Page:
My husband and I are pretty new to the chicken keeping world. We’ve only had our small flock for a little over six months. We had contemplated getting chickens for a while, but the final push was when I came across references during my research of phytoremediation that chickens were regularly fed inorganic arsenic as feed supplements for “growth promotion, feed efficiency and improved pigmentation” (FDA).
Arsenic is a known carcinogen and has been found to cause multiple types of cancer, skin legions, developmental complications, nuerotoxicity and many other negative effects (WHO). While arsenic is both naturally occurring and a result of human activities (like feeding it to our chickens to make them fat), contamination is a concern regardless of the source.
Pfizer voluntarily stopped selling it’s version of a livestock arsenic supplement, Roxarsone(TM), in the United States in 2013. However, my guess is that it will take a couple of years for existing stocks to be completely exhausted from all the factory farms that likely stocked up before the product was pulled (as part of the voluntary withdrawal, a 30 day waiting period was agreed to in order to allow farmers to source alternatives). And note, this voluntary withdrawal is just applicable in the United States.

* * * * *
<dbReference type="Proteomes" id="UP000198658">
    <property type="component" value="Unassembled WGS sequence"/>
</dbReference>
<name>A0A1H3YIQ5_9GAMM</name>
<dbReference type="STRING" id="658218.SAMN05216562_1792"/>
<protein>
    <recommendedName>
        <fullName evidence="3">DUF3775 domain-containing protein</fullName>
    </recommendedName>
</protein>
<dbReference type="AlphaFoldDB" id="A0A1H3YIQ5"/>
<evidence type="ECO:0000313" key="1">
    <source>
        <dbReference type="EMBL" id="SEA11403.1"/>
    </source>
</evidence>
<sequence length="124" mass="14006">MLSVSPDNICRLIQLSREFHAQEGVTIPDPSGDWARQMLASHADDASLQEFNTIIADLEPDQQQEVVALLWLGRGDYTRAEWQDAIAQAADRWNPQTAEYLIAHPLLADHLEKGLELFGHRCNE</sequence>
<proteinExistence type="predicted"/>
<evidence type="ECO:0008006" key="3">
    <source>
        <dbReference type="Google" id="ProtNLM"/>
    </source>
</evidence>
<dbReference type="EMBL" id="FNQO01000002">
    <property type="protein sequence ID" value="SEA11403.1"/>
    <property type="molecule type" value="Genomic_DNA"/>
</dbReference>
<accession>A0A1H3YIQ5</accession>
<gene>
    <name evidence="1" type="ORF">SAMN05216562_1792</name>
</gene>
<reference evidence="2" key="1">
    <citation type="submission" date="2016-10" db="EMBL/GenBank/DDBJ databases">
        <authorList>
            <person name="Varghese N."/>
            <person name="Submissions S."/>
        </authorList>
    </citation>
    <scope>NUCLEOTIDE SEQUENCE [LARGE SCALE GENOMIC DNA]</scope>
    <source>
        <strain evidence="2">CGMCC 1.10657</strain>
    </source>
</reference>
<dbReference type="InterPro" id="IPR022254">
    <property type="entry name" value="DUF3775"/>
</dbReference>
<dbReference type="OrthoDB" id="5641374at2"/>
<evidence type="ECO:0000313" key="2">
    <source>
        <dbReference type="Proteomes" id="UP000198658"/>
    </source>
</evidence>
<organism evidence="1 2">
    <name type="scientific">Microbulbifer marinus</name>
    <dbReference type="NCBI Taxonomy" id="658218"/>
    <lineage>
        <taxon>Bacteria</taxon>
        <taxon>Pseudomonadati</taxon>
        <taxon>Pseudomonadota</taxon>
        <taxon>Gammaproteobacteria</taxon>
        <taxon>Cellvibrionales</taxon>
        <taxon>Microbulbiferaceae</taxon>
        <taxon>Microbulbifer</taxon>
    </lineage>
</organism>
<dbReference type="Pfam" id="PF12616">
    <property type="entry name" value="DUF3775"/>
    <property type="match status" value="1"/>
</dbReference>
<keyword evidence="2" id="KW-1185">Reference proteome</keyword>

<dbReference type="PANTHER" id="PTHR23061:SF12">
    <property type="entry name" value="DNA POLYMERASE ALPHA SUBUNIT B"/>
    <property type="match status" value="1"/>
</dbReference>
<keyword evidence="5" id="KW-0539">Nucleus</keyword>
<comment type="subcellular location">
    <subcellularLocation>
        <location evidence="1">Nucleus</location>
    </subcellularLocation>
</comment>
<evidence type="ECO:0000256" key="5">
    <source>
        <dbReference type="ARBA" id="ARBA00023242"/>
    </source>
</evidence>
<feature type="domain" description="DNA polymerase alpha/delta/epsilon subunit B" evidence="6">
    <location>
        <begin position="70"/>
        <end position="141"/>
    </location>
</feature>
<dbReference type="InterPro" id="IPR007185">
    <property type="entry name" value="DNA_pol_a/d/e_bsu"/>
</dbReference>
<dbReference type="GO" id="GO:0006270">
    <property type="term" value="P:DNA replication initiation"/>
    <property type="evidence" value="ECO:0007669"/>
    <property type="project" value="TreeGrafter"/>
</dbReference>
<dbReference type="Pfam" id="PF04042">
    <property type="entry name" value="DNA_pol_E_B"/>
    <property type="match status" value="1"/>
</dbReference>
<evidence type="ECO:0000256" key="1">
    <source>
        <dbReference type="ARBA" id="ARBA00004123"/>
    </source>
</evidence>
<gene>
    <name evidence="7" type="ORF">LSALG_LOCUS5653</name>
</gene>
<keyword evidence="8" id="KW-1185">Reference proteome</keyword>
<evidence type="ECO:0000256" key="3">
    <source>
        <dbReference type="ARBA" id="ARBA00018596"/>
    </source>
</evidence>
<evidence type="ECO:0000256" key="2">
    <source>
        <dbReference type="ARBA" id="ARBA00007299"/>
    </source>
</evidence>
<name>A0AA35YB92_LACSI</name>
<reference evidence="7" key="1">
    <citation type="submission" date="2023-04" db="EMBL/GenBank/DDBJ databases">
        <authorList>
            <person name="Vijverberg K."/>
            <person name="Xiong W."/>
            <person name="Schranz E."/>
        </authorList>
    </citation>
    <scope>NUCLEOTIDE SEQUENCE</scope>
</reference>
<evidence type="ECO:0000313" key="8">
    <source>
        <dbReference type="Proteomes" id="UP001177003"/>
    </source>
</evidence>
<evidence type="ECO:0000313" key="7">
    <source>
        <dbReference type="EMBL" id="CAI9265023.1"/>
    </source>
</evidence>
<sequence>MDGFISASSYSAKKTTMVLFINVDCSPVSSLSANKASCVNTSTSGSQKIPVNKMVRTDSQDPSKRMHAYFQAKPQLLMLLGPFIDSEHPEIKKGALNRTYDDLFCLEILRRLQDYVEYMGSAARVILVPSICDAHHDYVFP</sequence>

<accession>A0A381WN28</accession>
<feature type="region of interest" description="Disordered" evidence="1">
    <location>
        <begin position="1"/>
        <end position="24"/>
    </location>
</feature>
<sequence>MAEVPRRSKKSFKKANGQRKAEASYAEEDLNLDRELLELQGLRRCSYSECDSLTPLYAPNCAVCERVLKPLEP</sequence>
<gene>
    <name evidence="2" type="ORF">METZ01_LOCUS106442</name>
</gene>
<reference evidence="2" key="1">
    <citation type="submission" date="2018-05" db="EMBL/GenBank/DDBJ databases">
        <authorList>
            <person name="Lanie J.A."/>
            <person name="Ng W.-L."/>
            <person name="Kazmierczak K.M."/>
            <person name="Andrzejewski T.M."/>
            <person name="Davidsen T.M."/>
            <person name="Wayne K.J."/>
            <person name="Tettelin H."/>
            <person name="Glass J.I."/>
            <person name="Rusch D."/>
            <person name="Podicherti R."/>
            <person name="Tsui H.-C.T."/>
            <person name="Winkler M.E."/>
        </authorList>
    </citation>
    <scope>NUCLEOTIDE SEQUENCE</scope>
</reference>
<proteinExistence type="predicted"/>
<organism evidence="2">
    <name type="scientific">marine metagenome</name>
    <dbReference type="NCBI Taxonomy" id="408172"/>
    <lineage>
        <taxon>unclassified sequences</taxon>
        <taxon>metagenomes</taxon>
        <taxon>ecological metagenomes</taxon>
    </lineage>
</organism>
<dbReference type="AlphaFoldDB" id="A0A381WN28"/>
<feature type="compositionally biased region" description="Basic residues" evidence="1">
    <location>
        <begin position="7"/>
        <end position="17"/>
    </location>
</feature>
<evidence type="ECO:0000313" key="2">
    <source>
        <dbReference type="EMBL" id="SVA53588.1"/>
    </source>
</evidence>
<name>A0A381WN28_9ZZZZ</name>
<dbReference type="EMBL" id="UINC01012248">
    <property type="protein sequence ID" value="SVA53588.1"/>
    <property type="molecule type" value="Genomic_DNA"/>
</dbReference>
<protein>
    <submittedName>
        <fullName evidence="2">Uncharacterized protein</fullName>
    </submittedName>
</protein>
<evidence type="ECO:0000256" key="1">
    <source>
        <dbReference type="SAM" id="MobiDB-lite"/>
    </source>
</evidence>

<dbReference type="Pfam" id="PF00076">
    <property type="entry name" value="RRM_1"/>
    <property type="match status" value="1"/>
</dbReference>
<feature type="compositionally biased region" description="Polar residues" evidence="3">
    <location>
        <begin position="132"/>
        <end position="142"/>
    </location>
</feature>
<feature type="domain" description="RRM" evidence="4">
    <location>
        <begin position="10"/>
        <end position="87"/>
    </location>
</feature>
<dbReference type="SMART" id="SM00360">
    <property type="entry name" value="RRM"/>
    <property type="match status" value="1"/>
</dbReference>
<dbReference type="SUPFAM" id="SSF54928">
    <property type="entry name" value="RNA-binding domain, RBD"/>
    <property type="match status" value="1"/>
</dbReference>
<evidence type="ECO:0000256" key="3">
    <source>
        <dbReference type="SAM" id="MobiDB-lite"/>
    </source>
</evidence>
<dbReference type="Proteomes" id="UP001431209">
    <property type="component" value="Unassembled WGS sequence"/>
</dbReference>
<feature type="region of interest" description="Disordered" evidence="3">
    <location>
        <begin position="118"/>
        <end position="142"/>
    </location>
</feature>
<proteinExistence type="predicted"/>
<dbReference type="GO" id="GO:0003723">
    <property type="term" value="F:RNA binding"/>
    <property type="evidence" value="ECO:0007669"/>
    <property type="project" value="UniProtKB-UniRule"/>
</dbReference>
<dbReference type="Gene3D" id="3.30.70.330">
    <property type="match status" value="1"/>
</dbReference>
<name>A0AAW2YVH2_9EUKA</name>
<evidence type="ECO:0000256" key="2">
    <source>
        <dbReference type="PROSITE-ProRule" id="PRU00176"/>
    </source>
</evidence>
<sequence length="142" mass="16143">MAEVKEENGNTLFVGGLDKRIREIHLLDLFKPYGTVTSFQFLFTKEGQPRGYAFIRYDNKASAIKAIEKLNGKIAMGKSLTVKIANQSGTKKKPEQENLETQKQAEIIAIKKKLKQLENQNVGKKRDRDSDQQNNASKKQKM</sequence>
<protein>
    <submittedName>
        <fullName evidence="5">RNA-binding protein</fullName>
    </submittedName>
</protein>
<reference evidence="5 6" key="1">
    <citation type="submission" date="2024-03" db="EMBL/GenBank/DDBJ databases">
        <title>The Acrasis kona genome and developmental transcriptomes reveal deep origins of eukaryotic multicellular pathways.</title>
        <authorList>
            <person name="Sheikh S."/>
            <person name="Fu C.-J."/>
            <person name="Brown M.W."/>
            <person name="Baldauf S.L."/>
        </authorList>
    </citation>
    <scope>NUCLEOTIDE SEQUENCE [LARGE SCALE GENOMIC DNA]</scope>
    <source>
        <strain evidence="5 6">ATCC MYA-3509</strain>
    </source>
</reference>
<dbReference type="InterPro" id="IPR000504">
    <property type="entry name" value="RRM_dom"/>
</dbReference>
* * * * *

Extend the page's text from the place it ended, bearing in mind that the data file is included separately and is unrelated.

If you are like my family and regularly purchase organic eggs, then you should be safe from arsenic contamination, as under the USDA regulations for organic labeling, arsenic is not allowed to be fed to livestock.
However, we felt this was really the final straw. The only way to assure that our eggs are from happy, healthy, organic fed chickens was to keep them ourselves or find a farmer we trust. And since we live pretty far away from farm country, we decided to to raise them ourselves. We’ve been very satisfied with our decision!
To read more about arsenic in poultry feed, consider reading this article: What Was Arsenic Doing in our Chicken Anyway?